British Army Officer’s Parade Shoes

Officers have traditionally worn brown shoes and boots in contrast to the black footwear worn by other ranks. The shoes worn for parade duties are often visually very similar to civilian shoes and the collector needs to take notice of stores codes and other markings to make a positive identification of such an item of footwear. The basic design has changed little over the years, the shoes being a simple Oxford pattern in brown leather:

The shoes have a leather sole and a rubber heel plate:

As the shoes will be used on the parade ground and would be expected to get some fairly heavy wear, metal ‘Blakeys’ have been fitted into the toe:

And heel of the shoes:

I am not sure if these are a factory fitted feature, or one that the original owner got added by his local cobbler to ensure the shoes lasted as long as they could. Blakeys are designed to wear down rather than the shoe and extend their life, also being much easier to replace when worn down than the sole or heel of the shoe.

What distinguishes these shoes as being for the military rather than just a civilian pair is the stamping inside each shoe which has an NSN number and the date of 1990:

One comment

  1. We called the metal plates on parade boots/shoes ‘clickers’ and they were strictly forbidden for use on parade in Hangars or on Flightlines, the first thing you did upon reporting to Borden for training was remove the clickers you’d paid to have put on in Cornwallis and woebetide any who showed up on the first training day with them still attached.

    I recall very early in my service watching an Army Captain being firmly escorted by two Senior Officers from a Hangar he’d wandered into…in his sock feet, carrying his shoes in his hand.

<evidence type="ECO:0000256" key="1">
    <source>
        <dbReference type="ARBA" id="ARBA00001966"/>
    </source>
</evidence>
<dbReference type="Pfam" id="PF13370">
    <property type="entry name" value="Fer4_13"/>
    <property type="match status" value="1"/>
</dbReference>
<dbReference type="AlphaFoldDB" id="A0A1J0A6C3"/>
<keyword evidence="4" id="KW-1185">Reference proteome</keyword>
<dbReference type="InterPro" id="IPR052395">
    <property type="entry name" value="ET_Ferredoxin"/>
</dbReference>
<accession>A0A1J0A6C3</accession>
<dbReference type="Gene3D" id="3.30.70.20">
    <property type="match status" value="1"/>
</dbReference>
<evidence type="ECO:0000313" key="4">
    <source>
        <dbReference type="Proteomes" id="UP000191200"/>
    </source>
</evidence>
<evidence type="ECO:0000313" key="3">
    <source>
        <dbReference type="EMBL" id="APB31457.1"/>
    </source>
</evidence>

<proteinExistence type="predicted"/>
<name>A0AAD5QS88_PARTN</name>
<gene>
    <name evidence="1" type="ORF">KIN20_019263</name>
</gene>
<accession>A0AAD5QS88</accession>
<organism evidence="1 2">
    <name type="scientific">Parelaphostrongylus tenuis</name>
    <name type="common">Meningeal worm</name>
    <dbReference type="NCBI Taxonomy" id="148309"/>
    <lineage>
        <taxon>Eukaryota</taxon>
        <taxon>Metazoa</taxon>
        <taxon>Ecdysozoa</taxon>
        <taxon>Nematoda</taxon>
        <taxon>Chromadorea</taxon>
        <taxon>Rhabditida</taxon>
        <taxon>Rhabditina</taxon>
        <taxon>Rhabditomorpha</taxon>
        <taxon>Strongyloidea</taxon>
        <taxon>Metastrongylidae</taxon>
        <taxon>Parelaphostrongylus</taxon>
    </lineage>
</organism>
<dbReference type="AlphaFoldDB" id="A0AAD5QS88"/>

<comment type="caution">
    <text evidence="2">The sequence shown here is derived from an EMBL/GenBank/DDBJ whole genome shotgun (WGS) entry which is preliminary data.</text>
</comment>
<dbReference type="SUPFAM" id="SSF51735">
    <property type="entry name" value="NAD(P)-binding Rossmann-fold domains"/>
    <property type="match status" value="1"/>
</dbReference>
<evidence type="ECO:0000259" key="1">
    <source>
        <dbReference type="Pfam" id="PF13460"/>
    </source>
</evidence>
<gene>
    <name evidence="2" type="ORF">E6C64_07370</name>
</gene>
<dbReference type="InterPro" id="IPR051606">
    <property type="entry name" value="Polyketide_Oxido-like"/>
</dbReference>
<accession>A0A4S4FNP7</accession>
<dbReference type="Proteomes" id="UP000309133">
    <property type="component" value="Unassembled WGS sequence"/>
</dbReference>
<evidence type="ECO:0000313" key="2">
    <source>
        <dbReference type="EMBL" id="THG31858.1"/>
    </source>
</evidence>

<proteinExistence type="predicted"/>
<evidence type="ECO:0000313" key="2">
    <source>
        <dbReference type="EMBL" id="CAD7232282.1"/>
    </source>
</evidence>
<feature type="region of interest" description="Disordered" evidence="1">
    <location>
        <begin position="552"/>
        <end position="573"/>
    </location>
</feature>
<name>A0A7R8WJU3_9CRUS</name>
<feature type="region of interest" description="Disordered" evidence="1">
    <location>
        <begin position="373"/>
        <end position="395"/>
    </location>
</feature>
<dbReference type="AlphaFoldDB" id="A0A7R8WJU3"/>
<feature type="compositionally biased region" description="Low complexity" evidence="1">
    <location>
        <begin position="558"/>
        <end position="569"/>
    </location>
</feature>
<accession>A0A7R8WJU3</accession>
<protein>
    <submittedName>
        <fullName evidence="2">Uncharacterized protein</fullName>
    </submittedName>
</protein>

There was one instance I do recall of someone wearing such a thing on parade when I was taking my turn on the Honour Guard , we had what were called ‘magazine shoes’ with copper plates attached to rivets going completely through into the inside of the shoe to make contact with your feet for grounding purposes in areas where static sensitive ordnance components were handled/assembled. Someone wore a pair to a practice parade for an upcoming Royal visit. He was strongly advised not to remove them from the buildup area again 😉

    Most magazine cells and assembly rooms had copper strips running all around the walls, bonded to ground every few feet so stores or trailers could be grounded easily and fuzing rooms were sometimes completely covered on the inside walls (and doors) with a fine brass mesh to minimize any stray RF, the shoes may or may not have been overkill but far better to be safe than sorry and they were more comfortable than work boots.

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